June 2005.  Bentley has been panting a lot lately.  It's warming up here for summer, but it's not so warm yet that he should be panting all the time.  He's panting for no reason - while just lying around the house, or even as he's snoozing he'll wake up and start panting.  This didn't seem right to me, so I took him to the vet. The vet could feel something in Bentley's abdomen, and an x-ray showed something was wrong.  The vet was concerned, so three days later (the soonest appointment) Bentley was seen by the radiologist for an ultrasound. Bentley had a large mass on or near his spleen. The vet was quite concerned that this large mass could rupture and Bentley could bleed to death!  So, 2 days later, Bentley was scheduled for surgery.  Within just 5 days, my healthy, but panting doggy was having major surgery. The mass turned out to be a non-cancerous overgrowth of his spleen. Bentley's spleen was twice as large as normal, and was taking up so much space in his abdomen that it was interfering with his breathing.  The day of surgery, Bentley came home for recovery. He had to be kept quiet for several days....the vet wished us good luck with that! And he was not allowed any exercise, not even walks, for 7-10 days in order to prevent any unnecessary stress on the healing blood vessels and tissues.  Bentley recovered very quickly, and without any complications.  The vet gave me instructions on how to remove his stitches.  His incision stretched almost 6 inches - from his sternum to just above his penis. There were only 2 pieces of suture material, but about 22 "stitches" through his skin.  Bentley was very patient and got lots of petting from dad while I removed his stitches.  Within a few weeks the only evidence that something had been wrong was a shaved belly.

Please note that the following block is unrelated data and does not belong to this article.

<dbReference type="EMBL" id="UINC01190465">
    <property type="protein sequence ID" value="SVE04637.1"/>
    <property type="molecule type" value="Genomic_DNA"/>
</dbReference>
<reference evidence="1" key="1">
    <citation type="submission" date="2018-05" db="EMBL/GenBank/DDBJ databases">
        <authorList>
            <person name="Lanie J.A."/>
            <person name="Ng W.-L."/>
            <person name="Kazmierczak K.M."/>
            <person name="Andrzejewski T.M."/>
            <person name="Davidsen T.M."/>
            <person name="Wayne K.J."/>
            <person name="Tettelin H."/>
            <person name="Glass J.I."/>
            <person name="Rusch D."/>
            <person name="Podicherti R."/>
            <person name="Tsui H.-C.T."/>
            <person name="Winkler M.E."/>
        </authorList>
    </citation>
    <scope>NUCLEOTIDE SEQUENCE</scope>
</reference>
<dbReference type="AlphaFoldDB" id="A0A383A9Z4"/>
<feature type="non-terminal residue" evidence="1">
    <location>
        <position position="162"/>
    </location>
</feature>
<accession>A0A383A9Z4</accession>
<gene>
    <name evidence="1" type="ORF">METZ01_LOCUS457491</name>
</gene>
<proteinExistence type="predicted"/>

The only indication I had that something was wrong was that Bentley was panting a lot. But it seemed odd to me so I had the vet check it out. This shows how important it is to know your dog, know what's "normal", know what seems suspicious, and get it checked out by the vet as soon as possible. Trusting your instincts when you have a suspicion something is wrong may save your pet's life.

Senior Dog Issues

So many now they have their own page!